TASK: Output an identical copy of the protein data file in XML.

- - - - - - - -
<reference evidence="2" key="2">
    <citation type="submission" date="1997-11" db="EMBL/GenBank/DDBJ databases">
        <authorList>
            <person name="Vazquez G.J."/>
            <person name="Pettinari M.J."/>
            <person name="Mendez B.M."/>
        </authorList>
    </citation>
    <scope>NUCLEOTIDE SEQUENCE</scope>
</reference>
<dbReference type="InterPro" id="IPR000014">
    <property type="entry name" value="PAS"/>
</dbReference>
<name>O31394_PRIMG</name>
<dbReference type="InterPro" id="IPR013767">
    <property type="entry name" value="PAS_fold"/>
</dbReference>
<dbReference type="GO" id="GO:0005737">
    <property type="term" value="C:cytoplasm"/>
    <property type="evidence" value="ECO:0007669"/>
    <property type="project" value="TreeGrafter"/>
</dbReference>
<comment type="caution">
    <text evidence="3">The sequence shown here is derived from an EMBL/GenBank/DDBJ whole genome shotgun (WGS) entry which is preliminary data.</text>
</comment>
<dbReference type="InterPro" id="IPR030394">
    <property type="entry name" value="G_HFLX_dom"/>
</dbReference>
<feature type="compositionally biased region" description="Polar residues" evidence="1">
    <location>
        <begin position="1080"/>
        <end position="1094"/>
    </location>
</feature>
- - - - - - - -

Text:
<reference evidence="2" key="2">
    <citation type="submission" date="1997-11" db="EMBL/GenBank/DDBJ databases">
        <authorList>
            <person name="Vazquez G.J."/>
            <person name="Pettinari M.J."/>
            <person name="Mendez B.M."/>
        </authorList>
    </citation>
    <scope>NUCLEOTIDE SEQUENCE</scope>
</reference>
<dbReference type="InterPro" id="IPR000014">
    <property type="entry name" value="PAS"/>
</dbReference>
<name>O31394_PRIMG</name>
<dbReference type="InterPro" id="IPR013767">
    <property type="entry name" value="PAS_fold"/>
</dbReference>
<dbReference type="GO" id="GO:0005737">
    <property type="term" value="C:cytoplasm"/>
    <property type="evidence" value="ECO:0007669"/>
    <property type="project" value="TreeGrafter"/>
</dbReference>
<comment type="caution">
    <text evidence="3">The sequence shown here is derived from an EMBL/GenBank/DDBJ whole genome shotgun (WGS) entry which is preliminary data.</text>
</comment>
<dbReference type="InterPro" id="IPR030394">
    <property type="entry name" value="G_HFLX_dom"/>
</dbReference>
<feature type="compositionally biased region" description="Polar residues" evidence="1">
    <location>
        <begin position="1080"/>
        <end position="1094"/>
    </location>
</feature>